Star Trek: Titan: Sight Unseen
by James Swallow
Acquired: February 2022
Read: July 2023
Sight Unseen only kind of answers that question. I don't think it's impossible for a Star Trek series to have an admiral as its lead, but it would have be different from what we are used to. Sight Unseen kind of plays lip service to that, and it informs the character details of the novel in important ways, but not the overall plot. Admiral Akaar pulls Titan off its mission of exploration to serve as Admiral Riker's flag in handling a sector on the Federation frontier... but Riker doesn't do any of the kind of things you might do as an admiral; the ship goes to answer a distress call and does some investigating. Not to complain about what this book isn't and probably isn't even trying to be, but I kept thinking about C. S. Forester's Admiral Hornblower in the West Indies, which really effectively took a captain character and gave him the new problems of admiralcy.
So I am of two minds because in sort of ignoring Riker's promotion, the book sticks closer to the core of what makes Titan appealing, but also it undermines the integrity of the series as it's developing because it is clearly shying away from its own status quo changes. This isn't exactly an "exploration novel" like many Titan books have been, but it does hew closer to the strengths of the Titan series than we've seen since James Swallow's last contribution, 2009's Synthesis. We have mysteries in space, daring rescues, clever problem-solving, good teamwork, and meaningful character conflict all in a fairly slick, well-written package.
Titan goes to rescue another Starfleet vessel that itself was assisting a recently contacted alien race with their new warp drive technology... only it discovers that both have fallen victim to the "Solanae," the mysterious aliens responsible for the events of the TNG episode "Schisms" (one I've never seen, fact fans). The creepy aliens begin preying on Titan's crew, and for Will Riker and Sariel Rager in particular, it brings back some bad memories. Soon, though, things get ever more complicated.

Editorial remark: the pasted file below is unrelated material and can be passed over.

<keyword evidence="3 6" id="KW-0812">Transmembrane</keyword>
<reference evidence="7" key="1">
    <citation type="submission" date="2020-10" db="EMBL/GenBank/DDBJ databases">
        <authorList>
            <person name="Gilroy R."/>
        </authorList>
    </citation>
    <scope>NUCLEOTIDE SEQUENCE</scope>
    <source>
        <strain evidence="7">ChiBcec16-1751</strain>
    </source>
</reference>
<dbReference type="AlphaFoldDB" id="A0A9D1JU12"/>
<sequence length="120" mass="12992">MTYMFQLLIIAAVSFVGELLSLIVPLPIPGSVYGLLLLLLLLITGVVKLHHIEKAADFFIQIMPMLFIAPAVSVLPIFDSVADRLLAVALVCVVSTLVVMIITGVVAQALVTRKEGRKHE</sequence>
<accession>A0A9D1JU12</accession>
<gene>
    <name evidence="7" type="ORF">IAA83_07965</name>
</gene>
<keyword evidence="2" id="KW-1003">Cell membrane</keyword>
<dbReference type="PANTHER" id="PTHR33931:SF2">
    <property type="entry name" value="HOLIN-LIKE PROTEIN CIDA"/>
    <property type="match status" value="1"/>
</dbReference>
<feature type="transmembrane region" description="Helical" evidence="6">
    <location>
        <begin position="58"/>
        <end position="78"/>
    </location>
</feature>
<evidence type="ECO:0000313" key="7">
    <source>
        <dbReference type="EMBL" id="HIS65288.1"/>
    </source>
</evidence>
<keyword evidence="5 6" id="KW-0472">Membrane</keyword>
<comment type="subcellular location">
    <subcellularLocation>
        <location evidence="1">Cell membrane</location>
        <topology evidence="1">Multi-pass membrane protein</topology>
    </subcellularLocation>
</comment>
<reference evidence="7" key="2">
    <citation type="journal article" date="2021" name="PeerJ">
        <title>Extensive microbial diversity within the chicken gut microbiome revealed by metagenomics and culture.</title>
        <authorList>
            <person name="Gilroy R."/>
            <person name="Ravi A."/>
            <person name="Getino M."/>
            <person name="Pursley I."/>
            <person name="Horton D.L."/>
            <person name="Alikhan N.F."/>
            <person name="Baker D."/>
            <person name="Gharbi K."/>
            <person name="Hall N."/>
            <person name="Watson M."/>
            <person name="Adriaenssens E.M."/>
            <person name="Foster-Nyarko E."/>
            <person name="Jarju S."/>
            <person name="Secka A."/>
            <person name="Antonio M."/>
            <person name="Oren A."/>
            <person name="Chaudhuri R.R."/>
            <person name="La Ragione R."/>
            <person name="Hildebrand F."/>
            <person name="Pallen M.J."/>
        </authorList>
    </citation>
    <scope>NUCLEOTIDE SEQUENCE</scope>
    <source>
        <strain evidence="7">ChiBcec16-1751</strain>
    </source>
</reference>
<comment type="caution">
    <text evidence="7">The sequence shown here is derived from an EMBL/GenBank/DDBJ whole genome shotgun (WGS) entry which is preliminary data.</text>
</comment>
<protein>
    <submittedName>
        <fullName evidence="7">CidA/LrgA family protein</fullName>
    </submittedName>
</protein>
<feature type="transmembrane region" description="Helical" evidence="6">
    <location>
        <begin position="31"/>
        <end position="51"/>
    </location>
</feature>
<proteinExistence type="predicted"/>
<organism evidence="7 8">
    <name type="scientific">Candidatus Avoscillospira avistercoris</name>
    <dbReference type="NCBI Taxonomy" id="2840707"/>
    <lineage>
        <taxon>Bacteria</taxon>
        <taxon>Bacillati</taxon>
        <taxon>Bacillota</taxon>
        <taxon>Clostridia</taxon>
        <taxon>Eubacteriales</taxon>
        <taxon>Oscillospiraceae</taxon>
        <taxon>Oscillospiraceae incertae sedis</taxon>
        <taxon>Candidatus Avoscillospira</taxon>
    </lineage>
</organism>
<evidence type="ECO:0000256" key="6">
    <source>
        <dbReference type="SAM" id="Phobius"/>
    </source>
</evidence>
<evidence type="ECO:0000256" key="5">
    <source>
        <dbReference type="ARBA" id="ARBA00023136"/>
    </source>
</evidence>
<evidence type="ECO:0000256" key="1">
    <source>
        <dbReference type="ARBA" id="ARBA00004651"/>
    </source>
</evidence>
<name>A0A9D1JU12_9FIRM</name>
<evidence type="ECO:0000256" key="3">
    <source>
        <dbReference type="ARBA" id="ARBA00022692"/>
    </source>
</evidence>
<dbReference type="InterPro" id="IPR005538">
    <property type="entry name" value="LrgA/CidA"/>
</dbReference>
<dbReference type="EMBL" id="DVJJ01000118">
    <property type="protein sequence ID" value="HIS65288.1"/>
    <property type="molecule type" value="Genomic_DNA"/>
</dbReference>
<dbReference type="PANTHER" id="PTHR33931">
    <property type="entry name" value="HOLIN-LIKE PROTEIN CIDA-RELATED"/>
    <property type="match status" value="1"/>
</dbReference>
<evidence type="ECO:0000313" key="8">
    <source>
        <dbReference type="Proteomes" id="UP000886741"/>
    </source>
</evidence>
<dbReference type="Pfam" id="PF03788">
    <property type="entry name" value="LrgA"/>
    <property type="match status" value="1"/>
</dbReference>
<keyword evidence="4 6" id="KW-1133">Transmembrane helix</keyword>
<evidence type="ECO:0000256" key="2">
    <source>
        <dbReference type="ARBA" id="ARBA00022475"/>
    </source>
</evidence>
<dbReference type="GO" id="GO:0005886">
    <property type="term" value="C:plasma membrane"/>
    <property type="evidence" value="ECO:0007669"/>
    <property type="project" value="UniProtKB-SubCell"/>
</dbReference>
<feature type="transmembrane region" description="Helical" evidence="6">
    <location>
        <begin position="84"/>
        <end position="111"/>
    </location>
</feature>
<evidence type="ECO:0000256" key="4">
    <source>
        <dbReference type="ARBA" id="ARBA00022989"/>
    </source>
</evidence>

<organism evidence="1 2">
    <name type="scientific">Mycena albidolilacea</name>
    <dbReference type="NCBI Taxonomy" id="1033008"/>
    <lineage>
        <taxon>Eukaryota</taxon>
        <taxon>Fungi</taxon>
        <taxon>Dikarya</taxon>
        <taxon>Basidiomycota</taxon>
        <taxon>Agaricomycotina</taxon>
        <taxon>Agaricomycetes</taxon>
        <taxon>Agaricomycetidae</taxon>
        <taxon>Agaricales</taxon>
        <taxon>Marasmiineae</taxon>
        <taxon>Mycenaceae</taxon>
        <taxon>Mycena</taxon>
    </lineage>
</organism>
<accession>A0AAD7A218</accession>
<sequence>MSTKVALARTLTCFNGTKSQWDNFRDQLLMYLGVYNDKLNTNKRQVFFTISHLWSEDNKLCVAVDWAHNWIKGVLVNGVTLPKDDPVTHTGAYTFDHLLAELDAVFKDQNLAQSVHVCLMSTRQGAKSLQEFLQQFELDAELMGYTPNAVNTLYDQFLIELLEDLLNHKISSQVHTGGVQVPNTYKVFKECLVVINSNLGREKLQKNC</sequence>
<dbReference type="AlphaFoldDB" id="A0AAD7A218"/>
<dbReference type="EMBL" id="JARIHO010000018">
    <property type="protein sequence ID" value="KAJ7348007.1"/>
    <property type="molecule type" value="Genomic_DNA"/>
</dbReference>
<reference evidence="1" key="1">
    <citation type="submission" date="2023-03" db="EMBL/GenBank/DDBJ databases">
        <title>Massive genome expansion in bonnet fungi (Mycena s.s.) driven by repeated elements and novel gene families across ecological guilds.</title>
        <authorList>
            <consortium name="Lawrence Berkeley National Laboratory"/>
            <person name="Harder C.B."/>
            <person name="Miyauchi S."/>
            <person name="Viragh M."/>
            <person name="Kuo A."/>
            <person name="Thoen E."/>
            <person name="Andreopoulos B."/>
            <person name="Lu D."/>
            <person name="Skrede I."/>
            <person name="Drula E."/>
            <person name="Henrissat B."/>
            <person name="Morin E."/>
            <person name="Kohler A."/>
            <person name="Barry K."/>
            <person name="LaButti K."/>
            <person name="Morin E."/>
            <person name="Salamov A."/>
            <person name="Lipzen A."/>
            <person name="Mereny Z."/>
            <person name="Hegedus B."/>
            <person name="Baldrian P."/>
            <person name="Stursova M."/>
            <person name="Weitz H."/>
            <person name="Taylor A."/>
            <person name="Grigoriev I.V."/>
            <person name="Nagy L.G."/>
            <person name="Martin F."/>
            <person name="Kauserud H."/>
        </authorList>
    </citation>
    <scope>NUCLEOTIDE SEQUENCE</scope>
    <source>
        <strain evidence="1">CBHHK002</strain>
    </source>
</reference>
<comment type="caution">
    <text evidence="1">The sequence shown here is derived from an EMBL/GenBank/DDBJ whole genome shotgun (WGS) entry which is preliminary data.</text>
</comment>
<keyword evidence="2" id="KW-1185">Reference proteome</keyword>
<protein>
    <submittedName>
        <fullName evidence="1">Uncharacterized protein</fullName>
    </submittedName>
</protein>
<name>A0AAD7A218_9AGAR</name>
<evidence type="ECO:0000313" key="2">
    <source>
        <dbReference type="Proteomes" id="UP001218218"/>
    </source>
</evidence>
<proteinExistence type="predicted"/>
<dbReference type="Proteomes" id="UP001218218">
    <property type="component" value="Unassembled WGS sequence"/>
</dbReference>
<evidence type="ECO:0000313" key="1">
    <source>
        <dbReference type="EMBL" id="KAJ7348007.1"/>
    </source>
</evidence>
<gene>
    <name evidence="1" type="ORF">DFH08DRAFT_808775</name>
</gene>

It's one of those books that's filled with little bits that work and all add up to make it fairly effective. Like I said, it doesn't feel like Riker is really doing admirally things... but the book does make good use of his and Captain Vale's new sets of responsibilities as well as Riker's previous experience with the Solanae. Riker is untrusting and paranoid, Vale is more open-minded and idealistic. It's not what we usually expect, but it makes sense for both characters, and it leads to some good conflict and moments between them. Riker getting to meet his own torturer (and what that torturer does) was good, too.
I also liked new characters Ethan Kyzak, a Skagaran rancher, and Sarai, the new executive officer. Kyzak is fun, and gives us a few good moments in the book, and Sarai brings some useful tension to the perhaps overly cozy Titan crew without crossing the line into villainy.